President Donald Trump discussed the possibility of imposing martial law to overturn the election with Michael Flynn, his former national security adviser, The New York Times has reported.
According to The Times, the President asked Flynn to expand on the idea at a White House meeting on Friday (US time). The meeting was the latest surreal twist in Trump's relentless - and so far unsuccessful - attempt to reverse his defeat by Joe Biden.
Trump quickly dismissed reports of the meeting on social media. "Martial law = Fake News. Just more knowingly bad reporting!" he wrote.
Still refusing to accept his loss, Trump has called for a massive rally in Washington DC on January 6, the day when both houses of Congress meet to formally confirm Joe Biden's election.
On Twitter, the President wrote: "Statistically impossible to have lost the 2020 election. Big protest in DC on January 6th. Be there, will be wild!"
Flynn, who was pardoned by Trump after pleading guilty to lying to the FBI during its investigation into Russian election interference in 2016, has emerged as one of the most outspoken supporters of the claim that Biden's victory was "rigged".
Undeterred by court after court rejecting legal bids to overturn Trump's defeat and the Electoral College confirming Biden's victory, Flynn proposed more drastic measures on the conservative political website Newsmax.
Trump should plan for every eventuality, Flynn said, "because we cannot allow this election and the integrity of our elections to go away". He also suggested Trump send troops into the swing states which he lost in November.
"[Trump] could take military capabilities and he could place him in those states, and basically rerun an election in each of those states."
The tone of the meeting will ring alarm bells in the US, even if the ideas seem outlandish. Rudy Giuliani, who acted as Trump's legal adviser, attended the meeting by phone. He is understood to have pressed the Department of Homeland Security to seize voting machines.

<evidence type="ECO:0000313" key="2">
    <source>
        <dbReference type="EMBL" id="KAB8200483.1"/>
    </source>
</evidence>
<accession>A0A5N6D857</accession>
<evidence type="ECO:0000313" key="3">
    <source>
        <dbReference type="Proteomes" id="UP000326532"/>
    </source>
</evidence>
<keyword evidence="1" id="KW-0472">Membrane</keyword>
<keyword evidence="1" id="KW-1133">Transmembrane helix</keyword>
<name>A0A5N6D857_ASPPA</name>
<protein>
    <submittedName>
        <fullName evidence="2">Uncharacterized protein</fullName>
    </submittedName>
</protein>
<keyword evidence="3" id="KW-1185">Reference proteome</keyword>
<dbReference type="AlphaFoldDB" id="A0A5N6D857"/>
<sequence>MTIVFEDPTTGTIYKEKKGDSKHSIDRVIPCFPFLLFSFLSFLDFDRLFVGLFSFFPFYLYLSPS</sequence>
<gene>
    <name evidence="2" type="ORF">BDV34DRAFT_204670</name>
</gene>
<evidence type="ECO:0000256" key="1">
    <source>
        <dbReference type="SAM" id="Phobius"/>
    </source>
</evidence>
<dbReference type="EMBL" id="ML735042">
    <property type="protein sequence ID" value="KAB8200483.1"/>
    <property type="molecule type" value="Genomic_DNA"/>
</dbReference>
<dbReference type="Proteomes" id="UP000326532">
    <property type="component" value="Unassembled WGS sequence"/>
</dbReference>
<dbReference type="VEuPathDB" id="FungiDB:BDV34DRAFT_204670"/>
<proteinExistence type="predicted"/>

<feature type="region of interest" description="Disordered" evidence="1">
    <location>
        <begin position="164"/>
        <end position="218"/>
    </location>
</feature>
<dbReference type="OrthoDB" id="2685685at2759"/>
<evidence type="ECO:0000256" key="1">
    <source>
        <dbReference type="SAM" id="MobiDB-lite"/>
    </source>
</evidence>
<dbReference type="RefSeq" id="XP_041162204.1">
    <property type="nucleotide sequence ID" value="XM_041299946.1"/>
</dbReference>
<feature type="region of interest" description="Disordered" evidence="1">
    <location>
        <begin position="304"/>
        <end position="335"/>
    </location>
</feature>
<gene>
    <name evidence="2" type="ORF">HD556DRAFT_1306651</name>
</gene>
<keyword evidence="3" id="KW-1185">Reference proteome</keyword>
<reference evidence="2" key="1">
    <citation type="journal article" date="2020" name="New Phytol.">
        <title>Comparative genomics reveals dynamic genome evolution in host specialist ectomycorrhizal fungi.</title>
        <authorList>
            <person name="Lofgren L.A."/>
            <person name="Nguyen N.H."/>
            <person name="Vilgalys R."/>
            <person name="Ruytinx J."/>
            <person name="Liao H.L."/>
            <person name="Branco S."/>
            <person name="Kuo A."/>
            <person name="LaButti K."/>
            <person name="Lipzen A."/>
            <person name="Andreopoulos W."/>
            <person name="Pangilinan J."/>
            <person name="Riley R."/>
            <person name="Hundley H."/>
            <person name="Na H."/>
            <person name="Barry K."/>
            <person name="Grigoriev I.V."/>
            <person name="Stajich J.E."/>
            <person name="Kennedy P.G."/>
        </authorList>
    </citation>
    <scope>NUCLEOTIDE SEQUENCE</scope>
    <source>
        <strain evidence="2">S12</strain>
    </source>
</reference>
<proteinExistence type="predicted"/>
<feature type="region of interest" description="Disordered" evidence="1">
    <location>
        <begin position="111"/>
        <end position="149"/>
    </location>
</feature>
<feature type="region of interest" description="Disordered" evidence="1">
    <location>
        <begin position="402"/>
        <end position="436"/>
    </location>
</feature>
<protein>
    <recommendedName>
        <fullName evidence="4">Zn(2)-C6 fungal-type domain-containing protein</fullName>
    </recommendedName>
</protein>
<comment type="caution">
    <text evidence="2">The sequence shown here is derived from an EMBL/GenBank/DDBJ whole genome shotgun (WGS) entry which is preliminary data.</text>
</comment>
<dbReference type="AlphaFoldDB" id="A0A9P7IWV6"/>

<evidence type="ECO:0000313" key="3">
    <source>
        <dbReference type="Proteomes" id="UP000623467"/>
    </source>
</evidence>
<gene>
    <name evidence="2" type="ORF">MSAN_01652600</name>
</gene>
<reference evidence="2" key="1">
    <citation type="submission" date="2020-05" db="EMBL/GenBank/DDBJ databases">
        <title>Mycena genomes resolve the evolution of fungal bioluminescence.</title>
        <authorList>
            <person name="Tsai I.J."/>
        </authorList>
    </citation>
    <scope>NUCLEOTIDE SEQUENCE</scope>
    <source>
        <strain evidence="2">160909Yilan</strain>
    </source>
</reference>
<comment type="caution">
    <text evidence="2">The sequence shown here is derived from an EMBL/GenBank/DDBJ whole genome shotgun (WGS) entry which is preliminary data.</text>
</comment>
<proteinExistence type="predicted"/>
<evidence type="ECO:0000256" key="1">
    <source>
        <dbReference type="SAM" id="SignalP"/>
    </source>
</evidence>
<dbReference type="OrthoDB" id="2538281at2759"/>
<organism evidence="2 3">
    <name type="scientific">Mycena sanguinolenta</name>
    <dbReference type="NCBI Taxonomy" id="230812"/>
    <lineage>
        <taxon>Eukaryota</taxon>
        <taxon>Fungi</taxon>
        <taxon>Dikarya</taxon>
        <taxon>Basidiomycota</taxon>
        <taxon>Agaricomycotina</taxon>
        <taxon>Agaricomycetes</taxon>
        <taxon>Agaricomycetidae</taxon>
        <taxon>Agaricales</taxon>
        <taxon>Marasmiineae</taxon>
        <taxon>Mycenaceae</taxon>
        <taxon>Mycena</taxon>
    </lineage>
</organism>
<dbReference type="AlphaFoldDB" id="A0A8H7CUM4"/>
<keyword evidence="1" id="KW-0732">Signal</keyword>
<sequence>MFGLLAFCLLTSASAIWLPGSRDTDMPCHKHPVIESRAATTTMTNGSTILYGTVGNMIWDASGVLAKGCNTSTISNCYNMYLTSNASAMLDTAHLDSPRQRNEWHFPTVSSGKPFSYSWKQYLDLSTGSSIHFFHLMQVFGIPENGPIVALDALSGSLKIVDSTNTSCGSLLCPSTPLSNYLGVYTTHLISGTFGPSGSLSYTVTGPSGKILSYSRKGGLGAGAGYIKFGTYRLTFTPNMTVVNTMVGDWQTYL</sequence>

According to sources cited by The New York Times, the meeting was rowdy, with Pat Cipollone, the White House counsel, and Mark Meadows, the White House chief of staff, forcefully rejecting the ideas being floated.
Also attending the meeting was Sidney Powell, a lawyer whose outlandish claims about the election - including suggesting that Venezuela's late president Hugo Chavez rigged the US election from the grave - led to her being dropped by the Trump legal team.
Apparently back in the Trump fold, she was considered as a potential special counsel tasked with investigating the fraud allegations.
The next stage in the election timetable is when the House and Senate hold a joint session to count the electoral votes.
Any objection to the count is doomed to fail since both chambers of Congress would need to sustain the objection by a majority vote, and Democrats control the House of Representatives.
McConnell, the Republican Senate Leader, privately asked his colleagues not to make an objection, saying they would have to vote it down and it would be "terrible", according to the people familiar with the meeting.
Senator John Cornyn of Texas said any such effort by his own party would be a mistake.
"I think there comes a time when you have to realise that, despite your best efforts, you've been unsuccessful," Cornyn told reporters, saying he hopes anyone entertaining the idea of an objection would understand that it "would be futile and it's unnecessary".
- additional reporting: AP